As soon as we saw Leviathon Mother’s LV2 ability, we instantly knew Mystique would be our choice. We really liked Dramatic Entrance for buying us time and we really liked a lot of the Enter Play triggers from most of the spoiled Leviathons. Mother was everything we were looking for to complete our puzzle: she had 7 health and could turn into a 16/16 that was big enough to keep wounds off for several turns. If you could get the resources right. We basically decided the weekend Mother was spoiled that she would be our deck.
I took a look back through some of my old lists from last year, control variations that had done well in local Texas events, and put together a list of SCs I liked. After that didn’t beat Thor, we changed things around a bit to focus on the late game. It was during these early games that I wrote off using Even the Odds. I’m sure that sounds like crazy talk, so let me explain: In order to put three or four copies of ETO in my deck, I had to commit to using twelve Guardians. That’s 15-16 deck slots just to handle Thor’s counters. That felt very, very wrong. By removing the Guardian focus, I was able to turn those 15-16 slots into just three cards: Calypso x3. Sure, if they had Tim down you had to defeat him first, but that wasn’t a huge barrier. And speaking of Tim, we knew we wanted him to do some work for us but we weren’t liking him as a four-of. We found him more useful after they committed multiple 1drops to the board to just be a mini-board wipe rather than a Falcon-force-out. In other words, I’d rather your Falcon be in the discard than in your hand.
From there, it was just a matter of picking the best drops for each spot. Kane was more of a plot twist than an actual unit, so we added three Hi-Vo’s and a one-of Leviathon in the two-spot. Elsa was great at killing Jessica Jones, who happened to be a big barrier for Mystique. Stick was obvious as we really liked him and liked that he was also a free XP pump for Mystique. Punisher is still our favorite 5drop, but we snuck him down to three copies to fit in another Leviathon. There’s too many great 6drops, but we knew Iron Man and Drax would do the heavy lifting we needed for Mystique in the late game (protection plus resource management). We knew we wanted more keyword abilities than powers, so we dropped Adam Warlock in favor of one Ghost Rider and one Dual Maw. I can honestly say the Dual Maw hit the board several times, but was never a hand clear. The deck was rounded out by our finisher in Fin Fang Foom.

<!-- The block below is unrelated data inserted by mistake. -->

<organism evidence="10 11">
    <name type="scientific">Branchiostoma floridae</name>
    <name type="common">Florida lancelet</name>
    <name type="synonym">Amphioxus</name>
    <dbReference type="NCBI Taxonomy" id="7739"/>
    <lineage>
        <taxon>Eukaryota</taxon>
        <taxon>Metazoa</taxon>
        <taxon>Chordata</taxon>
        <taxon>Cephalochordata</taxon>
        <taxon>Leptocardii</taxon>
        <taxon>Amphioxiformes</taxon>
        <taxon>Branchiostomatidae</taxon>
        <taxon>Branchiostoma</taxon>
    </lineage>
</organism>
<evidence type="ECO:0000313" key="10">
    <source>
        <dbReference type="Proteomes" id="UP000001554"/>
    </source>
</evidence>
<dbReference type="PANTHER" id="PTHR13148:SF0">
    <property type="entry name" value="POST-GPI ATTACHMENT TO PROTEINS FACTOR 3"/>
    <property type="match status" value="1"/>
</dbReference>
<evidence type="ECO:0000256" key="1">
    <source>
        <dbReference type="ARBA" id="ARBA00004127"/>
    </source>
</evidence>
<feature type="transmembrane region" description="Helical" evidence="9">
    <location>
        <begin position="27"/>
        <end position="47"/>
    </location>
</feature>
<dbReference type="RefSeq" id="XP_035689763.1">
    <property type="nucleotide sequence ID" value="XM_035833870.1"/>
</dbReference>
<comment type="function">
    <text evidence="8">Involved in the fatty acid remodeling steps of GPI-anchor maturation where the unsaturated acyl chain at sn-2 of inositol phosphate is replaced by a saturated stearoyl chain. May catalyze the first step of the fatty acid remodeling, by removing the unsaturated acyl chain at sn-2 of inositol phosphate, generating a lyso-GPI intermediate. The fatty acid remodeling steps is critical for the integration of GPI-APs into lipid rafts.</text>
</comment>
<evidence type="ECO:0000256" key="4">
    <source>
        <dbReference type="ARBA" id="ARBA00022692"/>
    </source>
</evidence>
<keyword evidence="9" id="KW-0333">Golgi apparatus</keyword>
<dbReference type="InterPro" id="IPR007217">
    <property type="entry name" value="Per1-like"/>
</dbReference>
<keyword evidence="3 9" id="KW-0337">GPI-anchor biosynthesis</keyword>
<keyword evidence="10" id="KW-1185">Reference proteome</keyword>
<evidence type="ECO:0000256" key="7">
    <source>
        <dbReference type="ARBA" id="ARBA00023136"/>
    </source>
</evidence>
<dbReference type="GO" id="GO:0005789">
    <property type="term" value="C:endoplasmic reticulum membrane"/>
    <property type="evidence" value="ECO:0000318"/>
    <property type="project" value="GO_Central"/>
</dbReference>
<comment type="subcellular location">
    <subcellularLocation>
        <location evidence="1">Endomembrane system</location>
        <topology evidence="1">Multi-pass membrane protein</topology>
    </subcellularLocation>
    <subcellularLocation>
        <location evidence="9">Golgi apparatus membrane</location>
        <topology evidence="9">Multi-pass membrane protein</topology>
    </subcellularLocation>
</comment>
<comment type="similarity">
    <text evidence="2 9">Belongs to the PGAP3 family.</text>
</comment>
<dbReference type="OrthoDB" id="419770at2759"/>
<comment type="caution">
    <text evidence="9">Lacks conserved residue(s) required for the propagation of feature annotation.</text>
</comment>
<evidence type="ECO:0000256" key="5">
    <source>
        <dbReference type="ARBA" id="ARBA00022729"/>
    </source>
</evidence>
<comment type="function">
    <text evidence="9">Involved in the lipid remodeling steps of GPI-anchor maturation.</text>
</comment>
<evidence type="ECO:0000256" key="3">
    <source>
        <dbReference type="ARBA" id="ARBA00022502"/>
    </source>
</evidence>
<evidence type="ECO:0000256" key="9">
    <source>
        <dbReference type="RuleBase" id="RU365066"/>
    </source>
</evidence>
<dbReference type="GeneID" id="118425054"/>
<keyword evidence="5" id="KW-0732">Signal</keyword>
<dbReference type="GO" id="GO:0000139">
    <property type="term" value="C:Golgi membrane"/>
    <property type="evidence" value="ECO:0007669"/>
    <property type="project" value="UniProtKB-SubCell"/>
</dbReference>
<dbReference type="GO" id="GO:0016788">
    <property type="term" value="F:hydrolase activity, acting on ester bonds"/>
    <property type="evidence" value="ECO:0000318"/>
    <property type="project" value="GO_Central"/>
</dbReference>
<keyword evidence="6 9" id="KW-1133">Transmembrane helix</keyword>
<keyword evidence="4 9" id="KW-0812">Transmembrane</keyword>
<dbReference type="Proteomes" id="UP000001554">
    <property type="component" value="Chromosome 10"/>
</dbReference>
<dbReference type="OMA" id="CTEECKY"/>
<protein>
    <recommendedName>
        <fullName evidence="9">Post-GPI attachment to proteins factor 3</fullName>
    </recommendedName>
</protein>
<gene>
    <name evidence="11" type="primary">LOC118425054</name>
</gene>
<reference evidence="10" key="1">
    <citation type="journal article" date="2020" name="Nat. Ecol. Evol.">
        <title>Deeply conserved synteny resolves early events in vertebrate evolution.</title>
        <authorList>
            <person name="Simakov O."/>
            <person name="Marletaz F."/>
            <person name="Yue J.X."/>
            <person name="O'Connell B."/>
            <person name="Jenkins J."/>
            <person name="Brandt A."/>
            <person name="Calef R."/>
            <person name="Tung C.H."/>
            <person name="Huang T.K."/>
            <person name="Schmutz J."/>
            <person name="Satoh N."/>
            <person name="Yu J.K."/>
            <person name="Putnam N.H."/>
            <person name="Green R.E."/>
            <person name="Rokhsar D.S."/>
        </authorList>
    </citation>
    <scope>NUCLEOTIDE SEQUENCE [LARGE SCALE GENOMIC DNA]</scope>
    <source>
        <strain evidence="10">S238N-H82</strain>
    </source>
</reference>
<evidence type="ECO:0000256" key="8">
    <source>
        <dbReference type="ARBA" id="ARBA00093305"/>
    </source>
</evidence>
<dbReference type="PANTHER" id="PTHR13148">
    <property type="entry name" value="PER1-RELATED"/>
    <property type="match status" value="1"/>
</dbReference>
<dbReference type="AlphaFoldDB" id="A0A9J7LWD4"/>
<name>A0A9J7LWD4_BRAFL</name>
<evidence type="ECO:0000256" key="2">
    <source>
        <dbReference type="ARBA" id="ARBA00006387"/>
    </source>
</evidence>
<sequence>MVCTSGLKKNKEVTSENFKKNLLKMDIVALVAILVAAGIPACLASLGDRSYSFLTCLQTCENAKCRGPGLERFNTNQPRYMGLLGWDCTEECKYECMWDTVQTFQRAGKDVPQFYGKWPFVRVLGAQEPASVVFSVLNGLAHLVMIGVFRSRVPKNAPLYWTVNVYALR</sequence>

We tend to play heavy protection plot twists in our control variations, so that meant Shock to the System x4 was an auto-include. We originally had Dramatic Entrance x4 as well, but we didn’t want a lot of our beaters in the discard pile, so we trimmed it to just two copies. The deck was rounded out by four Savage Surprise, a great card for wounding Thor or Falcon and equally great for pumping Mystique.
It might not look like Mystique could level quickly, but I can attest that in the nine games I played at GenCon, she was level 3 in all but two by turn 5. This version also doesn’t need you to level her to lv3 quickly, as it’s meant as a much more control style of play. Once she hits 10 DEF, she’s typically pretty safe.
My day at the 10k went pretty well in that I finished 6-3, losing to Aaron Johnson’s Thor deck, the Mystique/Deadpool deck, and the Ripley deck piloted by John Tatta. Two of my three loses came from two of the Top 8 players, so I can’t be too disappointed in my day. I played against three Mystique decks (beat two of them), two Thor lists (beat both of them), two Luke Cage lists (beat one of them), a Devil Dinosaur and Moon Girl list (won) and the Ripley list (lost). My gameplan for the entire day was to turn into the Leviathon Mother every game and that was a goal I only failed at against Aaron Johnson, where I stupidly put Scarlet Witch’s ability on Jessica Jones. It was a lot of fun to play as Mother and I would do it all again in a heartbeat. There’s just something fun and silly about a 16/16 MC.